We Can’t Keep ChatGPT Out of the Classroom, so Let’s Address the ‘Why’...

Voices | Teaching & Learning

We Can’t Keep ChatGPT Out of the Classroom, so Let’s Address the ‘Why’ Behind Our Fears

By Alice Domínguez     Mar 22, 2023

We Can’t Keep ChatGPT Out of the Classroom, so Let’s Address the ‘Why’ Behind Our Fears

This article is part of the guide: For Education, ChatGPT Holds Promise — and Creates Problems.

Recently, I was in a meeting with department chairs and administrators at my high school. We were discussing the agenda when the topic of ChatGPT elicited a collective groan. It had only been a few weeks into the semester, and we had already sent dozens of students’ names to administrators to report this new version of plagiarism. After discussing revisions to our existing policies, a colleague added, “We have to go back to old-school methods. It’s time for handwritten essays in class without devices. That’s the only way to get around this.”

I’ve heard the same sentiment echoed in other professional circles I follow, and I wince at the prospect every time. In these same conversations, I hear teachers eager to revert back to timed writing by hand, the five-paragraph essay, and other formulaic approaches to writing. While I understand their concern about the threat of ChatGPT, is this really how we create possibilities for our students to grow as writers? How can students thrive if we place even more restrictions on their already-clipped wings?

The Source of Teachers’ Concerns

Years ago, I learned about artificial intelligence (AI) assistance in student writing in an online forum for English teachers. We used to wring our hands about its ability to paraphrase work for students. When ChatGPT was released last November, the group’s concern quickly shifted to panic. Teachers tested prompt after prompt, and while the essays ChatGPT spit out weren’t exemplary, it was human enough for students to pass the work off as their own.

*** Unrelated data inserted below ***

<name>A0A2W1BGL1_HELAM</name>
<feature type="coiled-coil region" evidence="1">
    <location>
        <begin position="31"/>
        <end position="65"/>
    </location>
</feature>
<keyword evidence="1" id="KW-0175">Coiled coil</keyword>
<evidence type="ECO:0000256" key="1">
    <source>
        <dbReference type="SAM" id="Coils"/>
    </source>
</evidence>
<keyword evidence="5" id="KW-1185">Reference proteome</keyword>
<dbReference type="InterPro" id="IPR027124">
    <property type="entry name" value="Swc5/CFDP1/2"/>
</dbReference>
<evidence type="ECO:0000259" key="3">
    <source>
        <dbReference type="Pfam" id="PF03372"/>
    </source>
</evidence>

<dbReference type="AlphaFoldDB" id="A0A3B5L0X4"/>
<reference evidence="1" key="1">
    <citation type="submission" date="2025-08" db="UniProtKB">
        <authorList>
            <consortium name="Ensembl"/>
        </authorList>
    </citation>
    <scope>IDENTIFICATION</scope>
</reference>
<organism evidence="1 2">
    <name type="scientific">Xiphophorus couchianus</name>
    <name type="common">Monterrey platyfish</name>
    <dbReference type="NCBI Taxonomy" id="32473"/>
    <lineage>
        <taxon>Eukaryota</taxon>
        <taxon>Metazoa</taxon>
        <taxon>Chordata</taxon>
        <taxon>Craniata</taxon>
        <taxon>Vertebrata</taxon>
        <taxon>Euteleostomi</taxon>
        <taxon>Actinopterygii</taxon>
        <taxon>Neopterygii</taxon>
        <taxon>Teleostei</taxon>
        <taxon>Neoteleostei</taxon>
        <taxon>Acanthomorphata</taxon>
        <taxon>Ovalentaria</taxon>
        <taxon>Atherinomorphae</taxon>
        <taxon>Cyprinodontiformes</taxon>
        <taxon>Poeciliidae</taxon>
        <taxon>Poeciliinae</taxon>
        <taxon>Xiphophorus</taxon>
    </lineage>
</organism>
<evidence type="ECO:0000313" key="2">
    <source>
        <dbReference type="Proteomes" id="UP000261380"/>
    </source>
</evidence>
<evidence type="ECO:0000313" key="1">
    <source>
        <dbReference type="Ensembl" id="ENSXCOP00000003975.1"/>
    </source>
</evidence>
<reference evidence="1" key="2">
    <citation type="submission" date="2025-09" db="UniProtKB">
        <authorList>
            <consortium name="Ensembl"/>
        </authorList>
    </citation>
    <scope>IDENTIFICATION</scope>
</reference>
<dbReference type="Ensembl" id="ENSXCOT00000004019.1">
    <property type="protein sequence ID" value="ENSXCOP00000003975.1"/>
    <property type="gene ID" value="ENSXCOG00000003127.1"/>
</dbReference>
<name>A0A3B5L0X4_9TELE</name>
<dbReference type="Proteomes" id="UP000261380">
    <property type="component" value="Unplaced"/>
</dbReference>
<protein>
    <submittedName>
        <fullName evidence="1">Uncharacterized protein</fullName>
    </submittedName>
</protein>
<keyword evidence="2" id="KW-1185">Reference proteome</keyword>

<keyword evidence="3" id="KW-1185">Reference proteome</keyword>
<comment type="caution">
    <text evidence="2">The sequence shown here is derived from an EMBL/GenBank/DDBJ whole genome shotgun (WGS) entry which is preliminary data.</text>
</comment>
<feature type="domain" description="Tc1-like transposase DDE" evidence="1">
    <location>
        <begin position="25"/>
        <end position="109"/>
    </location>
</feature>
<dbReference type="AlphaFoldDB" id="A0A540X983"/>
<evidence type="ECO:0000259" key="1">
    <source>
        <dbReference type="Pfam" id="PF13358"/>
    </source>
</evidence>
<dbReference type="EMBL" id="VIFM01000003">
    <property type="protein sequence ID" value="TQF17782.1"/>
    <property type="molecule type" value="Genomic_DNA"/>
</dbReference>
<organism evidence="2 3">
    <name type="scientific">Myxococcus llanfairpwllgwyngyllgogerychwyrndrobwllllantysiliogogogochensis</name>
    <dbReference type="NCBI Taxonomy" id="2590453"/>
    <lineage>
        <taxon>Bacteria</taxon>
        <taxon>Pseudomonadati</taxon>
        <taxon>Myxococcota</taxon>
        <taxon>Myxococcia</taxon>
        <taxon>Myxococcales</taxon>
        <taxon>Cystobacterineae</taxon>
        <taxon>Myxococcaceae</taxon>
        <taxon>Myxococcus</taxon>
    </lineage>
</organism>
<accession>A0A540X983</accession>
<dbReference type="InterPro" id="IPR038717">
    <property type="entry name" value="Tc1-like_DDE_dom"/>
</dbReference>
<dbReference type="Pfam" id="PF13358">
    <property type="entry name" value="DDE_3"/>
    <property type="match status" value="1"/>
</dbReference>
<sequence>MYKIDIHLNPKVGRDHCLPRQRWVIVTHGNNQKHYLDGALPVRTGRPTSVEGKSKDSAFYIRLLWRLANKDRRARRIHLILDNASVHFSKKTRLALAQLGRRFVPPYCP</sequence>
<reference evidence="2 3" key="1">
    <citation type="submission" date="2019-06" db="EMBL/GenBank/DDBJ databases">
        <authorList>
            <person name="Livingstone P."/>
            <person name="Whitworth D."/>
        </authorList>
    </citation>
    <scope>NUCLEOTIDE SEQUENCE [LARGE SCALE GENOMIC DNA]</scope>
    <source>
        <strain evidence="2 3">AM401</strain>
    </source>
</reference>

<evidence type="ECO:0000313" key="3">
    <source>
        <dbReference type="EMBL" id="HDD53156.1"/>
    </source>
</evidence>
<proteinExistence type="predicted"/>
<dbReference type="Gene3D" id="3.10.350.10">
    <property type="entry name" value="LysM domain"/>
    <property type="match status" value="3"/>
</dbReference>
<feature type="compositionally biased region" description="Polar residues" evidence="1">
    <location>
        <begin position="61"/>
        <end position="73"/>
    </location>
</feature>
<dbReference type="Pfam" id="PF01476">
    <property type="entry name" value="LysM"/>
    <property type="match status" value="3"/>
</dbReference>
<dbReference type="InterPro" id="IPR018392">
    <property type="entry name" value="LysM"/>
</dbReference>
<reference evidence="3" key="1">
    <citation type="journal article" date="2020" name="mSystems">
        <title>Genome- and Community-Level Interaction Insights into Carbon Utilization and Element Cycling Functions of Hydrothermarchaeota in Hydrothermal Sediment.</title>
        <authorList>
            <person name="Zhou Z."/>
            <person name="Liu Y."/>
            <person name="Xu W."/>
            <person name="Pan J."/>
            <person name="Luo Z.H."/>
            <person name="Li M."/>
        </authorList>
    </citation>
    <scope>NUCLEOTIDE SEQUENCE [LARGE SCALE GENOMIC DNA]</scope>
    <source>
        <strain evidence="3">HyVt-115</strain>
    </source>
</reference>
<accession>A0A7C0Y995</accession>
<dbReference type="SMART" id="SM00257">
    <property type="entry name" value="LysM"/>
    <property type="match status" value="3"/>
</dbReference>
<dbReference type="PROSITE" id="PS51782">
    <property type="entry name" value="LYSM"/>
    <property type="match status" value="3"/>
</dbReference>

Like most hand-wringing, though, I suspect that teachers are not actually worried about students cheating or their jobs becoming obsolete; after all, cheating is nothing new. As we returned from winter break, knowing our students were armed with this information, we were more concerned about what might happen when our students no longer interacted with the skills developed in our courses.

My favorite moments are always when a student arrives to class breathless telling me they’ve scrapped an entire essay. “I was in the middle of research and realized I was completely wrong. Can I start over?” Or when they ask, “So if I’m writing to this senator, I have to actually find out what she thinks first, right?” Formulaic writing, especially tasks completed within the span of a class period, robs students of the opportunities to consider their audience and think strategically about their argument and voice. Like many teachers who grappled with ChatGPT, my initial concerns were that these moments would become another casualty of AI.

Pulling Back the Curtain

As publication after publication announced the end of my career and the discipline I love so dearly, I knew ChatGPT wasn’t just another round in the long game of whack-a-mole we play when it comes to preventing students from cheating. The more I played with the interface and read about ChatGPT’s less famous – but potentially more effective – cousins, the more I realized that my efforts to curb cheating would soon become futile.

So, I did what I usually do when I need to find hope for the future: I turned to my students. I prepared a few Socratic Seminars about their impressions of AI and its potential implications for the future of writing and education. Then, I pulled back the curtain, and we played with ChatGPT as a class for the first time.

I asked students to enter the same essay prompt they’d written back in October into ChatGPT, then compare their work to ChatGPT’s instant essay. They scored ChatGPT’s work using the same College Board rubric their essays were evaluated against. Once they were done scoring, the students determined that the computer was no match, confirming that it lacked the specificity, musicality and soul that their writing exhibits. Over the past year, we’ve been unlearning some of the restrictive practices of formulaic writing that students have been taught since elementary school. As it turns out, ChatGPT studied these same formulaic patterns, and the students picked up on them instantly.